CALUMPANG, Tayabas City -- Meditating and writing from this rural and idyllic enclave, it occurred to me that it would soon be a test of mutual respect.
The International Criminal Court (ICC) wanted to push through with their investigation of former President Rodrigo Duterte's bloody and controversial war on drugs and was seeking the cooperation of the Philippine government.
Then our Senate wanted to make out a clear picture of the issues surrounding this legal initiative. Would the high and mighty in the ICC cooperate? It has become a complementarity issue among institutions.
The latest news is that the Senate is launching a probe that would have officials of the International Criminal Court (ICC) involved in investigating the Duterte administration’s bloody war on drugs testify before a congressional hearing.
Sen. Francis Tolentino, chair of the Senate committee on justice and human rights, said that ICC officials are being invited to appear before the inquiry to be conducted by his panel.
He said preparations for the inquiry are still “a work in progress,” but some initial communications – through parliamentary counterparts in the Netherlands – have already been made to invite ICC Chief Prosecutor Karim Khan, former ICC prosecutor Fatou Bensouda and law professor Mervyn Cheong of the National University of Singapore.
Senator Tol said that since the inquiry was prompted by resolutions filed in the Senate seeking to defend the previous administration, former president Rodrigo Duterte is being eyed among the resource speakers to be invited.
Tolentino clarified that the public hearing "has something to do with the Senate resolutions. If they (ICC) want us to recognize the work they do, they should also recognize what the Philippines is doing by way of a Senate hearing,” he said.
There are two resolutions filed in the Senate by Senators Jinggoy Estrada and Robin Padilla in connection with the ICC probe.
“We consider this as a sign of mutual respect if they will join, if they will attend. Otherwise, if they decline, or not attend, out of courtesy, we will of course, accept that,” Senator Tol added.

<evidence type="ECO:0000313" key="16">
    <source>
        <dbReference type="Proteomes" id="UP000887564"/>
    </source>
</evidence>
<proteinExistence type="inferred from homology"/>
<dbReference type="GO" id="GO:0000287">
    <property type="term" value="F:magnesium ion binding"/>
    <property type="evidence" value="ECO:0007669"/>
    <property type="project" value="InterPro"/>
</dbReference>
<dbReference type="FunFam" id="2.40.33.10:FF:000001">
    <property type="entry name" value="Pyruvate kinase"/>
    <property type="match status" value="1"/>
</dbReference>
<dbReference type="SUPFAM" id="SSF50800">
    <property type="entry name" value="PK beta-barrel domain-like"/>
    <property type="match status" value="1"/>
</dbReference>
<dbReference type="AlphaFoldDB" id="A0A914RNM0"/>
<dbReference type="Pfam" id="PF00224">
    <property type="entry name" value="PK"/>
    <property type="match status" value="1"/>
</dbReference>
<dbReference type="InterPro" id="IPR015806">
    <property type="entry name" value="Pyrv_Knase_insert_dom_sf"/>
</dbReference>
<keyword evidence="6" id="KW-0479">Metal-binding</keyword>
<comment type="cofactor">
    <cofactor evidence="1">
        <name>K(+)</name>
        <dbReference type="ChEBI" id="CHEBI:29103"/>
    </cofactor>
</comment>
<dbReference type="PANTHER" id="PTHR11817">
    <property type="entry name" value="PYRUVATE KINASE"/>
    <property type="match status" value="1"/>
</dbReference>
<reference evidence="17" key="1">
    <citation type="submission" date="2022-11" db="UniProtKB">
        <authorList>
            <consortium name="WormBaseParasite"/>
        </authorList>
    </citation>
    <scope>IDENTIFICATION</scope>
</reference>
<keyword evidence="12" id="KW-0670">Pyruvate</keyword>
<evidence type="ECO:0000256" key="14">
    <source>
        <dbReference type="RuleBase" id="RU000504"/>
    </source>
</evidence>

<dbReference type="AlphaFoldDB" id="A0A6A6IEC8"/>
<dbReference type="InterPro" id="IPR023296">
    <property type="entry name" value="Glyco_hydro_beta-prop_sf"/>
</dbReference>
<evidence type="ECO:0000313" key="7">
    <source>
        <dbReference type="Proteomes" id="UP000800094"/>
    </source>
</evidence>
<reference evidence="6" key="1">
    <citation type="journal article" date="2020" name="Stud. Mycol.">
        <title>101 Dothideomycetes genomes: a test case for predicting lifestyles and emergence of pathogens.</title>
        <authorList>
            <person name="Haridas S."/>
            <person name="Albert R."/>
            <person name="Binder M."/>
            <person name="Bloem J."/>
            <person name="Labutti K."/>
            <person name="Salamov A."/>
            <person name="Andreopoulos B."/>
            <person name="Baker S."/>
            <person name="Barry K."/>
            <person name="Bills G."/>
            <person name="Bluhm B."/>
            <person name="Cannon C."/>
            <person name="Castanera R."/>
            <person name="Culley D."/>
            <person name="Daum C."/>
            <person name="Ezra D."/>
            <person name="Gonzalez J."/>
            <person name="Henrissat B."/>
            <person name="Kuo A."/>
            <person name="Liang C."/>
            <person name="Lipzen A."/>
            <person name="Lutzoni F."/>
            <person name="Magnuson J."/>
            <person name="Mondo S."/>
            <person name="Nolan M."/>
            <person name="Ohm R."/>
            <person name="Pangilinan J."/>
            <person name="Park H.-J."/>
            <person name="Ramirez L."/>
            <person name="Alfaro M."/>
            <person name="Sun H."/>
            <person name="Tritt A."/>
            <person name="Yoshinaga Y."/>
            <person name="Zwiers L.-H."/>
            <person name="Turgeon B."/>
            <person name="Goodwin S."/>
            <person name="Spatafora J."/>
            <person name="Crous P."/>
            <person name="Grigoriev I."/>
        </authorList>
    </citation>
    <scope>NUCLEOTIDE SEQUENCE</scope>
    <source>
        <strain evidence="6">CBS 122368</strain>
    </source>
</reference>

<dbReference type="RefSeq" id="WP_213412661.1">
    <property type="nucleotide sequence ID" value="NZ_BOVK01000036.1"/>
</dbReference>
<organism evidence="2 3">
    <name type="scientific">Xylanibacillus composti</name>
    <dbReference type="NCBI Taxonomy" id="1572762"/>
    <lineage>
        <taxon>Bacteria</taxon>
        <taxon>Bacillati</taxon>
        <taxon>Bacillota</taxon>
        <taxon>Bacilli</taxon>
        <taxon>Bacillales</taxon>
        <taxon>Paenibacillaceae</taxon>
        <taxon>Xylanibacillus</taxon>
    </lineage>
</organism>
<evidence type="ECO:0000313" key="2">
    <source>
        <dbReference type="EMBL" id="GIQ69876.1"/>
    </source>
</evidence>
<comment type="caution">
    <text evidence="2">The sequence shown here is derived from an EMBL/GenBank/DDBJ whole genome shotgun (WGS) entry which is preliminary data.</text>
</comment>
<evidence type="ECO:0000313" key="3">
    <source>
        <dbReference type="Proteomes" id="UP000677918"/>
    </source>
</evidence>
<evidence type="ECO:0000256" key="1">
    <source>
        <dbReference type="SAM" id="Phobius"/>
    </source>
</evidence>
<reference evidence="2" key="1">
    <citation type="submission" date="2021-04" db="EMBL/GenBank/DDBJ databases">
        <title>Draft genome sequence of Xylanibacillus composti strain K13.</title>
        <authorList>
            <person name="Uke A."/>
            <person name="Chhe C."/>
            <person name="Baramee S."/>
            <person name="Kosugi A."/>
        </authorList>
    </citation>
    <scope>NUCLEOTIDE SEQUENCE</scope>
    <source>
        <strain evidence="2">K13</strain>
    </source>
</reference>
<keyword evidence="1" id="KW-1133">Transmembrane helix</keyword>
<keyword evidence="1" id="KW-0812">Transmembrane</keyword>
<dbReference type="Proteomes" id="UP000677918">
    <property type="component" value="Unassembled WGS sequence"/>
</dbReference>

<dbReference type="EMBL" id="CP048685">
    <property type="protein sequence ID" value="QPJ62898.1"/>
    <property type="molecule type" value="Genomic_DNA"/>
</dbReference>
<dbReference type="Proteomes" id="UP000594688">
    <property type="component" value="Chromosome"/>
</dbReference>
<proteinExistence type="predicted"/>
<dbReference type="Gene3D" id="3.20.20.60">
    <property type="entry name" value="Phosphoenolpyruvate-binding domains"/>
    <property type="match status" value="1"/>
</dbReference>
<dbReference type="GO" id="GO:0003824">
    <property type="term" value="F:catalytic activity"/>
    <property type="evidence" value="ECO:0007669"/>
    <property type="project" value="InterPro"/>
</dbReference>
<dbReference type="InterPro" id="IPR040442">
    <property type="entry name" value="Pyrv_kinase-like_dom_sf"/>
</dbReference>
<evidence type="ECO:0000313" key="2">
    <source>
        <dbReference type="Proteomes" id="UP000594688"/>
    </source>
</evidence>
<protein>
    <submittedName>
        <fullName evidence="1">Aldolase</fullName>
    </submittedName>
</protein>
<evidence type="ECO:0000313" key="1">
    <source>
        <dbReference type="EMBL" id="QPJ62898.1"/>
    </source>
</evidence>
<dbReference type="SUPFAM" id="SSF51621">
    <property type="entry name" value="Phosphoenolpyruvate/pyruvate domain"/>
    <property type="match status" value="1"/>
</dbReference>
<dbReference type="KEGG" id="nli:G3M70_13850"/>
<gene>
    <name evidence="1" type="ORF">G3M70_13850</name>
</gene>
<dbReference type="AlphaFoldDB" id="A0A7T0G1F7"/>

Estrada’s Resolution 492 seeks the Senate condemnation of the ICC’s decision to resume the probe into the drug war that human rights groups said claimed over 20,000 lives.
Estrada said the decision of the ICC’s Pre-Trial Chamber authorizing the resumption of the probe is “disrespectful of the Philippines’ sovereignty and undermines the country’s fully capable judicial system.”
In Senate Resolution 488, Padilla sought “to declare unequivocal defense” of Duterte against any investigation or prosecution by the ICC.
Padilla’s resolution also pointed out that Duterte believed that the widespread, serious and rampant illegal drugs problem was “an existential threat to the country’s social fabric” and that fighting illegal drugs, along with corruption and other crimes, “is a prerequisite for achieving genuine growth and prosperity.”
The Senate probe would not be in conflict with President Marcos’ pronouncement last week that the Philippines would be “disengaging” from the ICC, which has rejected the government’s appeal to stop its probe.
This is because the President’s pronouncement to cut off communication with the ICC was directed toward the executive branch, particularly the DOJ and its sub-agency Bureau of Immigration (BI), which can bar the tribunal’s prosecutors from entering the country. The Senate as an independent institution can proceed with its own investigation.